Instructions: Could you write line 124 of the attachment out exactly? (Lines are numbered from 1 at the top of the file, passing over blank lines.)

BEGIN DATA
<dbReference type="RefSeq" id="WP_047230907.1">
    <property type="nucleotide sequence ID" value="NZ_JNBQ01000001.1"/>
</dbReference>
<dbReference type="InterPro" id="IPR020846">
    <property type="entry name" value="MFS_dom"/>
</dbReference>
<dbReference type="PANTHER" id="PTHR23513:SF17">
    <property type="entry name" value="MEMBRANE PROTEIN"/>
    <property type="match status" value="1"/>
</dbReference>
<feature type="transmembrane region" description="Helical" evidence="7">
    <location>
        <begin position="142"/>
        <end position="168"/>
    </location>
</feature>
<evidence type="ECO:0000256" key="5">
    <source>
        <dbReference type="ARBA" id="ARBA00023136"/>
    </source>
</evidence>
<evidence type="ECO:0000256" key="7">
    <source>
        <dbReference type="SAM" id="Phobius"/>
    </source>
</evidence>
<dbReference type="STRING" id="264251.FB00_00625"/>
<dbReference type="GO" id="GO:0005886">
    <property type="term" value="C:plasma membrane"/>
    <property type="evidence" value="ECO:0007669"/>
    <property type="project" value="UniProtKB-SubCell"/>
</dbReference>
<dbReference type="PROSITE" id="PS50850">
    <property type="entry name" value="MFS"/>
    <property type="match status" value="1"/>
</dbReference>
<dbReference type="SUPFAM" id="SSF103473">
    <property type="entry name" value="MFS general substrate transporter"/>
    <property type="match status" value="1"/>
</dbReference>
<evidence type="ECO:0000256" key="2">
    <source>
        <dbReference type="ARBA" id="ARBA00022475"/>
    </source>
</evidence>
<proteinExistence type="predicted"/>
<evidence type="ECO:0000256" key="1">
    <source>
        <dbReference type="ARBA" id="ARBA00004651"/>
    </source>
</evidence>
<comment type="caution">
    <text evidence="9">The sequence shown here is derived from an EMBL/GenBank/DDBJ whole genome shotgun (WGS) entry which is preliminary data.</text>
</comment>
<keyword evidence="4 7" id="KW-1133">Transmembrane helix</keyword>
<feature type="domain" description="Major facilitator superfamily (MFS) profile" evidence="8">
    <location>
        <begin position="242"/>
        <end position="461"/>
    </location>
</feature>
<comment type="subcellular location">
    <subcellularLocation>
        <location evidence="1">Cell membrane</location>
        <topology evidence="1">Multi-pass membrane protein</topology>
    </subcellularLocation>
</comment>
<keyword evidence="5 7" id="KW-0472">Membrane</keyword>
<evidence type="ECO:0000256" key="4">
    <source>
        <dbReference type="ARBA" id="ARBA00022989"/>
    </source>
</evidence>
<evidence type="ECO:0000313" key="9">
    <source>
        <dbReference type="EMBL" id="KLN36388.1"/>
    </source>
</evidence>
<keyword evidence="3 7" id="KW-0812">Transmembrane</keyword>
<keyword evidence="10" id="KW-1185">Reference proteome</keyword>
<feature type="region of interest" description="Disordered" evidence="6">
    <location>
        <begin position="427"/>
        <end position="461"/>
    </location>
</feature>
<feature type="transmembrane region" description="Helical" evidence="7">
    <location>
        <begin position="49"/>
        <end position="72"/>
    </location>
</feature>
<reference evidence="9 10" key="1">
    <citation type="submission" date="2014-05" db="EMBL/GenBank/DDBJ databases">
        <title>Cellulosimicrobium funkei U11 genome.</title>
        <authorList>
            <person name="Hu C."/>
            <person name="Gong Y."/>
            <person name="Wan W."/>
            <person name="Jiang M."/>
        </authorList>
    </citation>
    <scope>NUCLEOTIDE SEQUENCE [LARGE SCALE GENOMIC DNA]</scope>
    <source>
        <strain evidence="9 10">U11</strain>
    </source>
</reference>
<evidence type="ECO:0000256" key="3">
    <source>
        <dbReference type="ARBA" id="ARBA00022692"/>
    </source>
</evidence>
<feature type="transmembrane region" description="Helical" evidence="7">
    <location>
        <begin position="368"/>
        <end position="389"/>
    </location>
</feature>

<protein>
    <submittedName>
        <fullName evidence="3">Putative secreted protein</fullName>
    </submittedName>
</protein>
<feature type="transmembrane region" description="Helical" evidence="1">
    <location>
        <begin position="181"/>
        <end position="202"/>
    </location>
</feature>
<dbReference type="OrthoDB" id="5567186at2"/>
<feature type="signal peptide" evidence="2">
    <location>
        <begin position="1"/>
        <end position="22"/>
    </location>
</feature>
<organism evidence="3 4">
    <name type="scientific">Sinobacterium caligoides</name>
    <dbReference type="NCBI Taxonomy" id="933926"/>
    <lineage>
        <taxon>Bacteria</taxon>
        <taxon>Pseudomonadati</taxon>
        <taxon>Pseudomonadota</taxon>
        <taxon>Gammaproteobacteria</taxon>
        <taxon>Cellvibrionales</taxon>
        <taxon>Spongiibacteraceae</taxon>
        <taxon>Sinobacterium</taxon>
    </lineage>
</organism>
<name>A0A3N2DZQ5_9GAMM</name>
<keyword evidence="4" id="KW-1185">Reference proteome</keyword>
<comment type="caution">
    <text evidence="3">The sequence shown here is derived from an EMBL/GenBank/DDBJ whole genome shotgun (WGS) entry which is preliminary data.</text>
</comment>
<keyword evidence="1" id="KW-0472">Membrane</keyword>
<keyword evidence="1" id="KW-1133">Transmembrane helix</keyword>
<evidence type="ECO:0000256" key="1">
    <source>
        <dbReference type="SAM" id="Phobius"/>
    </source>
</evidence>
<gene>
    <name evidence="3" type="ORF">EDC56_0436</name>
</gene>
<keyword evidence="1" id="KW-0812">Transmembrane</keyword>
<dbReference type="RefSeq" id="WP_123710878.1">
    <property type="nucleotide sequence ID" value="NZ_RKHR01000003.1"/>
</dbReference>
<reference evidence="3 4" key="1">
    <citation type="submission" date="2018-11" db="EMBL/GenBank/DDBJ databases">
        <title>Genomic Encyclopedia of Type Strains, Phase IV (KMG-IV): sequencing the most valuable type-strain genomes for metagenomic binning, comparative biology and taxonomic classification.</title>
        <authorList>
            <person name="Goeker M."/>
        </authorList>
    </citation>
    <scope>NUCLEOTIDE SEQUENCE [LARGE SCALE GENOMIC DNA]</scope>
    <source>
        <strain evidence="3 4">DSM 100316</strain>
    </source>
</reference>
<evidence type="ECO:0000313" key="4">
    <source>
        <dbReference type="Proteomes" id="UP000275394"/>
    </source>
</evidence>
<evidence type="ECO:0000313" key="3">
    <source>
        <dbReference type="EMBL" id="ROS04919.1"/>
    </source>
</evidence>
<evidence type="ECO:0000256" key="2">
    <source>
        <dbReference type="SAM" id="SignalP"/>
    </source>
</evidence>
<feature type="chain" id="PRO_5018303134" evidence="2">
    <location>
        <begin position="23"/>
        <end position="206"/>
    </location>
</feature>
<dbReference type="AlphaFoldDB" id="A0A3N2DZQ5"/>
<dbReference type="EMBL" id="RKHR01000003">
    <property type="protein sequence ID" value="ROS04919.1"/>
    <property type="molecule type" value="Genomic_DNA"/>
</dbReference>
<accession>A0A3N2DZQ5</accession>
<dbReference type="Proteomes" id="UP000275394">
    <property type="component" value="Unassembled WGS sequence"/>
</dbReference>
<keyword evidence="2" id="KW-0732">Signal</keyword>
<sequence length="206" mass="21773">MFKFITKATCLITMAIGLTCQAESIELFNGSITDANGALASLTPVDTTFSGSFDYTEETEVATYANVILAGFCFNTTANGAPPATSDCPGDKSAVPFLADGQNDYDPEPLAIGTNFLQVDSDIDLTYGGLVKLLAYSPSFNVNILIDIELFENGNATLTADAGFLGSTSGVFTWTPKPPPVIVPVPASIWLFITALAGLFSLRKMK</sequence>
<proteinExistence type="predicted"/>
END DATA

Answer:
<feature type="transmembrane region" description="Helical" evidence="1">